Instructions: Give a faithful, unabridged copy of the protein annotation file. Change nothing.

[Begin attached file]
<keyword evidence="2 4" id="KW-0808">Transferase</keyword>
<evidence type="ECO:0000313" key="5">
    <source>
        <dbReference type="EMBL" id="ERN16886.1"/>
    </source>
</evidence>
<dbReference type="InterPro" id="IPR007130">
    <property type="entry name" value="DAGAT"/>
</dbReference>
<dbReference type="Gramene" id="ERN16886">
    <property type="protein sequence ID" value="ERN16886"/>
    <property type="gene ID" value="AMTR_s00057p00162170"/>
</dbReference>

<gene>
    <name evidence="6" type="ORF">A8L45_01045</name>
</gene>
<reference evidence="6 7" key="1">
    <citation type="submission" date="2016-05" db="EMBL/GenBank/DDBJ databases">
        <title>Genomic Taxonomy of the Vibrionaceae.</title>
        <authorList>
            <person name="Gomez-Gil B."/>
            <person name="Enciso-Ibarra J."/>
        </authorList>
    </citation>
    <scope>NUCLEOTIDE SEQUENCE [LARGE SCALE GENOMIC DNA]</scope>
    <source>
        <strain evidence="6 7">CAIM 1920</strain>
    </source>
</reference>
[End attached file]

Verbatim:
<keyword evidence="2 4" id="KW-0808">Transferase</keyword>
<evidence type="ECO:0000313" key="5">
    <source>
        <dbReference type="EMBL" id="ERN16886.1"/>
    </source>
</evidence>
<dbReference type="InterPro" id="IPR007130">
    <property type="entry name" value="DAGAT"/>
</dbReference>
<dbReference type="Gramene" id="ERN16886">
    <property type="protein sequence ID" value="ERN16886"/>
    <property type="gene ID" value="AMTR_s00057p00162170"/>
</dbReference>

<gene>
    <name evidence="6" type="ORF">A8L45_01045</name>
</gene>
<reference evidence="6 7" key="1">
    <citation type="submission" date="2016-05" db="EMBL/GenBank/DDBJ databases">
        <title>Genomic Taxonomy of the Vibrionaceae.</title>
        <authorList>
            <person name="Gomez-Gil B."/>
            <person name="Enciso-Ibarra J."/>
        </authorList>
    </citation>
    <scope>NUCLEOTIDE SEQUENCE [LARGE SCALE GENOMIC DNA]</scope>
    <source>
        <strain evidence="6 7">CAIM 1920</strain>
    </source>
</reference>